Endothelial Caveolar Hub Regulation of Adenosine Triphosphate–Induced Endothelial Nitric Oxide Synthase Subcellular Partitioning and Domain-Specific Phosphorylation
ATP leads to endothelial NO synthase (eNOS)/NO-mediated vasodilation, a process hypothesized to depend on the endothelial caveolar eNOS partitioning and subcellular domain-specific multisite phosphorylation state. We demonstrate herein that, in both the absence and presence of ATP, the uterine artery endothelial caveolae contain specific protein machinery related to subcellular partitioning and act as specific focal “hubs” for NO- and ATP-related proteins. ATP-induced eNOS regulation showed a complex set of multisite posttranslational phosphorylation events that were closely associated with the enzyme's partitioning between caveolar and noncaveolar endothelial subcellular domains. The comprehensive model that we present demonstrates that ATP repartitioned eNOS between the caveolar and noncaveolar subcellular domains; specifically, the stimulatory PSer635eNOS was substantially higher in the caveolar pool with subcellular domain-independent increased levels on ATP treatment. The stimulatory PSer1179eNOS was not altered by ATP treatment. However, the inhibitory PThr495eNOS was regulated predominantly in the caveolar domain with decreased levels on ATP action. In contrast, the agonist-specific PSer114eNOS was localized in the noncaveolar pool with increased levels on ATP stimulation. Thus, the endothelial caveolar membrane system plays a pivotal role(s) in ATP-associated subcellular partitioning and possesses the relevant protein machinery for ATP-induced NO regulation. Furthermore, these subcellular domain-specific phosphorylation/dephosphorylation events provide evidence relating to eNOS spatio-temporal dynamics.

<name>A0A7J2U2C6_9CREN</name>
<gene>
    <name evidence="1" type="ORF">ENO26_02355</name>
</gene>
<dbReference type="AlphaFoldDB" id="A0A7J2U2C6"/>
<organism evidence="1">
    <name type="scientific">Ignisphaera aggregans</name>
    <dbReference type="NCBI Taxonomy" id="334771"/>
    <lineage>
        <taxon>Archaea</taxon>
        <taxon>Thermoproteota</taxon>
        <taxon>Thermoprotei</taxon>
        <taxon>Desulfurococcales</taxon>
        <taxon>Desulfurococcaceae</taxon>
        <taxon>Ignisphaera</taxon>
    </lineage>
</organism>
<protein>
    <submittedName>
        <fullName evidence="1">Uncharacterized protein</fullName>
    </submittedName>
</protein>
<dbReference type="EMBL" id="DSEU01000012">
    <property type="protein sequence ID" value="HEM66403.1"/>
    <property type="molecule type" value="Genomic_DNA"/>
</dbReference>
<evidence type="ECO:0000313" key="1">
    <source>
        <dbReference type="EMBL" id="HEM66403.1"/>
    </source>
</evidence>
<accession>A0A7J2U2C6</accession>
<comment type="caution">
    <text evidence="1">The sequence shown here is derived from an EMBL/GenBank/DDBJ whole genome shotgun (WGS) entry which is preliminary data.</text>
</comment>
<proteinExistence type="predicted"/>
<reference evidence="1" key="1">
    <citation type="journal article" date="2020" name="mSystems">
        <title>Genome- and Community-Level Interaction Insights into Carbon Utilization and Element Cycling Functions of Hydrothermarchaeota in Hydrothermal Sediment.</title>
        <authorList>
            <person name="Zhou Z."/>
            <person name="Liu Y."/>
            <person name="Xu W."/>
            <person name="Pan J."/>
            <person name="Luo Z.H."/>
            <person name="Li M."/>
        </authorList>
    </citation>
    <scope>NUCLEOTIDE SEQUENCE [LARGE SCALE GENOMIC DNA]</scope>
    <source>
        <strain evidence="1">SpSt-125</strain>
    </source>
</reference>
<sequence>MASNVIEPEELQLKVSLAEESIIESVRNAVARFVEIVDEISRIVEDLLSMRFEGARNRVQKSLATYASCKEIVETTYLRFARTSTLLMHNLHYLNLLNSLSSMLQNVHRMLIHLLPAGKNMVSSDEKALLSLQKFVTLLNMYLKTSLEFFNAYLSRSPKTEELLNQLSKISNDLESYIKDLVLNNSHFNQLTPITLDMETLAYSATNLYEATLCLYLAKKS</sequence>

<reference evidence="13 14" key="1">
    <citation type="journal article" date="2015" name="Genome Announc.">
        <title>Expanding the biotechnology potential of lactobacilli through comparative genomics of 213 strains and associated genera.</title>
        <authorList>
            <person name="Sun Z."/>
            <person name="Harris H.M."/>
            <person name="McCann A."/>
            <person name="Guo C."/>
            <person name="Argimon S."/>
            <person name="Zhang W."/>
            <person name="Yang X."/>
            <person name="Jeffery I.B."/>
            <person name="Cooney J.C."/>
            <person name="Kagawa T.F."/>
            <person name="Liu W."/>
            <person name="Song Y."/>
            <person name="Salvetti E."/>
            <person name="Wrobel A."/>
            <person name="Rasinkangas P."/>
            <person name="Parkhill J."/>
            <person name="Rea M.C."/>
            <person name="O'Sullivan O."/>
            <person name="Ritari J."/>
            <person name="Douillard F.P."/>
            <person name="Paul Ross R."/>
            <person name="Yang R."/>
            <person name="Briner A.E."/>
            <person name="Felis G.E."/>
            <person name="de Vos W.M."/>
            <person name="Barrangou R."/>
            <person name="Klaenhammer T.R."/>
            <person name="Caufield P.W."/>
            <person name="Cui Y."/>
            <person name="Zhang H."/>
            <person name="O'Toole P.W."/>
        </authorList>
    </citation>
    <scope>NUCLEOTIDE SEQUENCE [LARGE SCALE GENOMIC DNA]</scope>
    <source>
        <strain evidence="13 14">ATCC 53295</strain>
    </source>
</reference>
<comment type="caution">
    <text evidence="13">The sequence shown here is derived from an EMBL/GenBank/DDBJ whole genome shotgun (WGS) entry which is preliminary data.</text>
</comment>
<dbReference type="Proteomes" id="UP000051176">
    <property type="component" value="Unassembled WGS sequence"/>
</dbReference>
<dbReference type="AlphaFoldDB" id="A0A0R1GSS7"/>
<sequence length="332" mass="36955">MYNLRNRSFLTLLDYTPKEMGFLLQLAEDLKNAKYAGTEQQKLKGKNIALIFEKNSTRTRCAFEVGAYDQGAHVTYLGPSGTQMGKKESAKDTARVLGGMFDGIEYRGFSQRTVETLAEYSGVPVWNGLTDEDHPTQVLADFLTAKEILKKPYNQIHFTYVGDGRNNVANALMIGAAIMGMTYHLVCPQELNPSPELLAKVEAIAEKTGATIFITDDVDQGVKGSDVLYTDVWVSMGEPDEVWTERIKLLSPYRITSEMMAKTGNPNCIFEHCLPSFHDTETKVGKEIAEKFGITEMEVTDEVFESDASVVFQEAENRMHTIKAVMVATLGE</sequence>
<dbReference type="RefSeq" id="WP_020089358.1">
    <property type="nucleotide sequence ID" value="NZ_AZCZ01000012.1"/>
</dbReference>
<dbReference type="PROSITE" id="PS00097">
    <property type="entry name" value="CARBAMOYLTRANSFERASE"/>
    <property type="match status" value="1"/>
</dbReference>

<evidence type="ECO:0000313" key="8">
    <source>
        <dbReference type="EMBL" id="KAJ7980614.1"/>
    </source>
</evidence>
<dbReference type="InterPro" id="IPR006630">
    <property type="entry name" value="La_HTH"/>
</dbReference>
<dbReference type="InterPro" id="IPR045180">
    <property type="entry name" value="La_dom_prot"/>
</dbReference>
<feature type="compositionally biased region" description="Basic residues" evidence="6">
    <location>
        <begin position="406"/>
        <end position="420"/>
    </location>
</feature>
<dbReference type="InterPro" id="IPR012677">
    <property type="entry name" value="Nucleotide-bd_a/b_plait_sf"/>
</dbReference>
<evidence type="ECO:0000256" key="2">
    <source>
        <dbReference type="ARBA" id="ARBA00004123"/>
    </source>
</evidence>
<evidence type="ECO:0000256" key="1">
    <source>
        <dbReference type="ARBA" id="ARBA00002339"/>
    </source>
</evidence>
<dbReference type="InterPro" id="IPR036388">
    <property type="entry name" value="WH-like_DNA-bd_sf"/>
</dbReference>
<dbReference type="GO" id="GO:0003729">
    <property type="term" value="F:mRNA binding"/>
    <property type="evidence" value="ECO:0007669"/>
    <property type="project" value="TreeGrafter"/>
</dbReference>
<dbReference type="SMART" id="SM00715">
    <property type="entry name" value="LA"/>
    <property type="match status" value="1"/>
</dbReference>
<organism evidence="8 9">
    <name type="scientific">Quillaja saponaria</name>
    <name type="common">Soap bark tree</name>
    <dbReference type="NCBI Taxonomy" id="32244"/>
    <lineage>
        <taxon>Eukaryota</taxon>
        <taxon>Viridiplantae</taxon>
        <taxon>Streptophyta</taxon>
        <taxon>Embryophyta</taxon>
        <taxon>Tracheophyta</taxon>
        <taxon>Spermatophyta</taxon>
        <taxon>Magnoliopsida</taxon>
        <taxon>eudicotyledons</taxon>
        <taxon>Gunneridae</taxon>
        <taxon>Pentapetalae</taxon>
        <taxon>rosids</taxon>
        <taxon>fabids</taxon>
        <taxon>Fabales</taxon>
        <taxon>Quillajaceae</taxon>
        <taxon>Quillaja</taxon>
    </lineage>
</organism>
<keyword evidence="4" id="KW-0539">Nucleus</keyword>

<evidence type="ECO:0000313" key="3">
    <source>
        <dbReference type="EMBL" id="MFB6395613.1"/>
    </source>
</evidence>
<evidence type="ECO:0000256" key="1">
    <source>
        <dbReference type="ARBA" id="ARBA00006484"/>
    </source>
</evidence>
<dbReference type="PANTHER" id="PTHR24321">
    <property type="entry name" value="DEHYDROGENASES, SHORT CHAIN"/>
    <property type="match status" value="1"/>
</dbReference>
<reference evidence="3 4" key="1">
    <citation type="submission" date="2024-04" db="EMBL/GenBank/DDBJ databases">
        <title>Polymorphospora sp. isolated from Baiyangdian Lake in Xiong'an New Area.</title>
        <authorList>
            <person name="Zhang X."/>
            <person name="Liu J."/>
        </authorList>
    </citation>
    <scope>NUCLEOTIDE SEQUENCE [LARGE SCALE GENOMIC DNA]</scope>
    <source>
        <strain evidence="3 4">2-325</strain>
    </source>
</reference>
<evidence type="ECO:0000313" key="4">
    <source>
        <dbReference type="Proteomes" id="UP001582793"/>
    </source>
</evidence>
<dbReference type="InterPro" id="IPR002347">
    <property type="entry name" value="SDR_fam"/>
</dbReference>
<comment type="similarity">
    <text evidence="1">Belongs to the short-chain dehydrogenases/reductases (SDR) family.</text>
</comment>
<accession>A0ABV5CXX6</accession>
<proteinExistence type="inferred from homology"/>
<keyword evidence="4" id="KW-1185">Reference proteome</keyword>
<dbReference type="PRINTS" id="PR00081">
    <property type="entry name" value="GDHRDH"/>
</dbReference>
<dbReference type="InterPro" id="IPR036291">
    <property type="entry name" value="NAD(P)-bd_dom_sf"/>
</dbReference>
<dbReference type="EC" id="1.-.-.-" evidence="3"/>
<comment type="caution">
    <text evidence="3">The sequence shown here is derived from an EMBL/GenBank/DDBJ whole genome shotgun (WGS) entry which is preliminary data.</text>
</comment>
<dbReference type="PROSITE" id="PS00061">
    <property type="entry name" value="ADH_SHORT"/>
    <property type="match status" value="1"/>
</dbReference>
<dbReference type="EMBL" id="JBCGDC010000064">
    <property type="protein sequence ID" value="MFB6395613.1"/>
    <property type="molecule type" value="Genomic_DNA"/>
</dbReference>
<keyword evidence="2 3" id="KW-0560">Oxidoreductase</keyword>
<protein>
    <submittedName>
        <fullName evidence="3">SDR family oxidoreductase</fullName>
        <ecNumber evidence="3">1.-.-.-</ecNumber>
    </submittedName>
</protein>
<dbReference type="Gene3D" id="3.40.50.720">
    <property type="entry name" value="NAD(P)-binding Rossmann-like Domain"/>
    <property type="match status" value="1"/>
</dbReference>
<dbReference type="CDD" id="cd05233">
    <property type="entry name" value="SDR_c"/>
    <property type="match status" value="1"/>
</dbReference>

- Received December 9, 2011.
- Revision received January 2, 2012.
- Accepted March 6, 2012.
- © 2012 American Heart Association, Inc.